Xena the Warrior Puppy, rescued from abuse, helps 8-year-old boy with autism
DEKALB COUNTY, GA (NBC) -- For most of Jonny Hickey's eight years of life, solitude has suited him just fine.
He adores his mom and dad, of course, and he loves his older brother. He also views some special ed teachers as rare, trusted allies. Still, none of those people could get many words out of him.
It's not that Jonny can't talk. He knows how to speak, and he can read with proficiency. But autism left him closed off and isolated. Most of his social interactions result in painful awkwardness; unfamiliar situations can trigger terror, tantrums or both. Seeking comfort and predictability, he'd embrace solitary activities; on a typical day after school, he'd spend hours playing with marbles in silence.
Then, about two months ago, everything changed. Jonny forged a connection so unlikely that people familiar with it describe it as a miracle. His new confidante brings out the best in him — his playfulness, his cute singing voice, his verbal assessments of everything he sees and experiences.
Jonny connected with a dog.
"He is non-stop chatter now!" Jonny's mother, Linda Hickey, 44, told TODAY.com. "He has so much to say about his math, about what he did in P.E.
"He is the happiest child that I've ever seen him be in eight years."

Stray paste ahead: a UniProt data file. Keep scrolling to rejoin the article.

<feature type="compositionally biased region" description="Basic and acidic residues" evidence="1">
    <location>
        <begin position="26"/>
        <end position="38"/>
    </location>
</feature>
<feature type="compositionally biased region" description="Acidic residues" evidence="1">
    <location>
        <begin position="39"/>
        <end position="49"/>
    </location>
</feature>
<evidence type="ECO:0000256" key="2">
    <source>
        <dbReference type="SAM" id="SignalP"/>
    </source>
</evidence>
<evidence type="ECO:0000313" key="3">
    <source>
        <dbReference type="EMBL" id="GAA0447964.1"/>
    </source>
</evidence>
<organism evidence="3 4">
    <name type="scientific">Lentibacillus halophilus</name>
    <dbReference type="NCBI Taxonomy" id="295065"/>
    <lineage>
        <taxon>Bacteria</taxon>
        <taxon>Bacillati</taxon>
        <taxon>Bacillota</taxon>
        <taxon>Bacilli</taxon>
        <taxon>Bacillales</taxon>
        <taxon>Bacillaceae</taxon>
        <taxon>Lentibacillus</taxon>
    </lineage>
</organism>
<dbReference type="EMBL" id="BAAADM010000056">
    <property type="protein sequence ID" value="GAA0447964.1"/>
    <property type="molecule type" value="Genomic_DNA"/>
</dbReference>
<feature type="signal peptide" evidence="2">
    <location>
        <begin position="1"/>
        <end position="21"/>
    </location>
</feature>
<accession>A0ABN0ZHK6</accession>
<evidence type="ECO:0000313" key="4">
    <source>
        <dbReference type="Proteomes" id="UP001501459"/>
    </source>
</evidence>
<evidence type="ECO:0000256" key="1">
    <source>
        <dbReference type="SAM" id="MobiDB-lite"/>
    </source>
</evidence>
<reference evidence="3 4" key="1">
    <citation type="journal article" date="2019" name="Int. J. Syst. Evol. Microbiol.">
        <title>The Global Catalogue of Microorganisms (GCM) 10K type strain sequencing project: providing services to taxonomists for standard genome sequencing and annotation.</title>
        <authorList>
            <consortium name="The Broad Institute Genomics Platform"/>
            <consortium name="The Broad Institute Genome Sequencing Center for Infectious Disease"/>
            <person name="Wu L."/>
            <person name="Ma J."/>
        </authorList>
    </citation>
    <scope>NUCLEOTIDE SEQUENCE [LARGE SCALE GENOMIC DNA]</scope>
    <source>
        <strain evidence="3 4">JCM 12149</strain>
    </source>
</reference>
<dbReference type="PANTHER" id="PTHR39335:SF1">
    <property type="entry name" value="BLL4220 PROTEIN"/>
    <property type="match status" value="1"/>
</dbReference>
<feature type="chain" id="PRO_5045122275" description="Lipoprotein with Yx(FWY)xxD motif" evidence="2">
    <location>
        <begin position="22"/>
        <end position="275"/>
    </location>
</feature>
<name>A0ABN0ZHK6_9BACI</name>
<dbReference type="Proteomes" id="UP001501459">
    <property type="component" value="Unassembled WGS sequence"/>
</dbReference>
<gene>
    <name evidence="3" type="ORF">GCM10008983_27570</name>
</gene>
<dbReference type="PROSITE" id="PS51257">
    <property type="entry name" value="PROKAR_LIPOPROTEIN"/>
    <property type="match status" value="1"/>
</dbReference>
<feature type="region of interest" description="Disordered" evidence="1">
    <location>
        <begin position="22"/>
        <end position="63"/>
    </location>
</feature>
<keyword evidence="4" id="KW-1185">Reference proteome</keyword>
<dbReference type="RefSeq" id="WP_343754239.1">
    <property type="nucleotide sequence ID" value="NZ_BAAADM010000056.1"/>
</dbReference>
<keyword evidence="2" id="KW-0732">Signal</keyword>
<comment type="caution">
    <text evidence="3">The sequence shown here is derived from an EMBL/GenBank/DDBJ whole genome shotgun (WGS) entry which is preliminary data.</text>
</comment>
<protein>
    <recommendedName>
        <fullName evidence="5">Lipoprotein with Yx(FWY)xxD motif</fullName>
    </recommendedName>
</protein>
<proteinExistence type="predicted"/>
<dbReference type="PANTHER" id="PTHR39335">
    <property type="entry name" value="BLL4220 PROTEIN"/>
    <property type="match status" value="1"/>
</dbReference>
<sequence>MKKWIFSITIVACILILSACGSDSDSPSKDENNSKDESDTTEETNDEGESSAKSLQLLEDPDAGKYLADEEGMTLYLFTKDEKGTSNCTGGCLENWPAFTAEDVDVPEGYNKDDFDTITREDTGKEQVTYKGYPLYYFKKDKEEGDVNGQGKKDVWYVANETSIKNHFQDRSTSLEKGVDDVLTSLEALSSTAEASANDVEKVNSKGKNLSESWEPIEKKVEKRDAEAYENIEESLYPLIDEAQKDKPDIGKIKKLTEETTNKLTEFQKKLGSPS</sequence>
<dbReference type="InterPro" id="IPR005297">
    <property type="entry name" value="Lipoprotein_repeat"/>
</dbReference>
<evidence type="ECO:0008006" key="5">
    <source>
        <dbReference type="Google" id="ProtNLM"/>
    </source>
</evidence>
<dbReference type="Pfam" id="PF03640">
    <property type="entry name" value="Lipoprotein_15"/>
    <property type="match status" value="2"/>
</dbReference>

A lover and a fighter
Jonny's transformation begins with the miracle that the dog survived to meet Jonny at all.
Mere months before she bounded into Jonny's world, the pup was brought to the DeKalb County Animal Services' shelter in Georgia after she collapsed in someone's yard. When staff members saw her, they recoiled in shock.
"I've been doing rescue probably for about 12 years, and I had never seen a dog that young in that sort of condition," said Chrissy Kaczynski, who works for Animal Services and is a founding member of the rescue group Friends of DeKalb Animals. "I brought her home with me and I didn't think she'd make it through the night."
But with fluids, nutritional supplements and an urgent vet visit, the puppy began to perk up. Veterinary and shelter staff guessed she was about 4 months old and must have been confined — and starved — in a cage before being dumped.
"She was completely dehydrated and her nose was all scabbed over ... like she had been trying to escape something," Kaczynski said.
Her rapid recovery prompted Kaczynski to dub her "Xena the Warrior Puppy." A Facebook page soon followed. One local who found Xena's story irresistible was Linda Hickey, Jonny's mom.
"Yes, I fell in love with a dog on the Internet!" said Linda, whose family lives in Johns Creek, Ga., with two other lovable dogs that are a bit too old or frail to play non-stop with a young boy.
When Friends of DeKalb Animals announced that Xena, believed to be a Staffordshire terrier mix, was strong enough to appear at a fund-raising event in November, Linda brought her family to meet the puppy in person.
"We were literally there for four minutes, and Xena ran right up to Jonny and my husband," Linda said. "I already loved this dog, and after I met her, I really loved this dog."
Not surprisingly, the family adopted Xena soon after.
On their first trial day together — Feb. 11 — Linda decided to bring Xena along in the minivan when she picked Jonny up from school. Jonny smiled widely, then melted in the onslaught of unconditional affection.
"From that very first day, that dog was sitting in his lap in the car seat, giving him all these kisses," Linda said. "And that's where she's been ever since."